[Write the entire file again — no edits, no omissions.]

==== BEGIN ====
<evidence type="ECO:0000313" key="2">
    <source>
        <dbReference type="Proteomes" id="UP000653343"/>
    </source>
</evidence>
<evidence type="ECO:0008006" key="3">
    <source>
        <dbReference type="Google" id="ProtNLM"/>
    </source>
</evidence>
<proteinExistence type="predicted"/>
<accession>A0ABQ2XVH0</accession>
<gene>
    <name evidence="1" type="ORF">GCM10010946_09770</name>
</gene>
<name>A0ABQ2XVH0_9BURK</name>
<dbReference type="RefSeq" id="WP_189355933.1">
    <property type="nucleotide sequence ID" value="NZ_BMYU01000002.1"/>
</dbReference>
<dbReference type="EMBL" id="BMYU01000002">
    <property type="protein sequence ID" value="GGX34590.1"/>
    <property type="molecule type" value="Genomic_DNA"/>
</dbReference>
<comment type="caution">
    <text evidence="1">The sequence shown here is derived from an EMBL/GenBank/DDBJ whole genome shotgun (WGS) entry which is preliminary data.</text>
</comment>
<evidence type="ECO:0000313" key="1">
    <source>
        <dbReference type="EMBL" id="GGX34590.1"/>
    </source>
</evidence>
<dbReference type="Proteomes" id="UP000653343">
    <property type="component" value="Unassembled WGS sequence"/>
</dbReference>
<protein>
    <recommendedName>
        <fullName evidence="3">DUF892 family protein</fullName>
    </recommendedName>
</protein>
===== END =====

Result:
<evidence type="ECO:0000313" key="2">
    <source>
        <dbReference type="Proteomes" id="UP000653343"/>
    </source>
</evidence>
<evidence type="ECO:0008006" key="3">
    <source>
        <dbReference type="Google" id="ProtNLM"/>
    </source>
</evidence>
<proteinExistence type="predicted"/>
<accession>A0ABQ2XVH0</accession>
<gene>
    <name evidence="1" type="ORF">GCM10010946_09770</name>
</gene>
<name>A0ABQ2XVH0_9BURK</name>
<dbReference type="RefSeq" id="WP_189355933.1">
    <property type="nucleotide sequence ID" value="NZ_BMYU01000002.1"/>
</dbReference>
<dbReference type="EMBL" id="BMYU01000002">
    <property type="protein sequence ID" value="GGX34590.1"/>
    <property type="molecule type" value="Genomic_DNA"/>
</dbReference>
<comment type="caution">
    <text evidence="1">The sequence shown here is derived from an EMBL/GenBank/DDBJ whole genome shotgun (WGS) entry which is preliminary data.</text>
</comment>
<evidence type="ECO:0000313" key="1">
    <source>
        <dbReference type="EMBL" id="GGX34590.1"/>
    </source>
</evidence>
<dbReference type="Proteomes" id="UP000653343">
    <property type="component" value="Unassembled WGS sequence"/>
</dbReference>
<protein>
    <recommendedName>
        <fullName evidence="3">DUF892 family protein</fullName>
    </recommendedName>
</protein>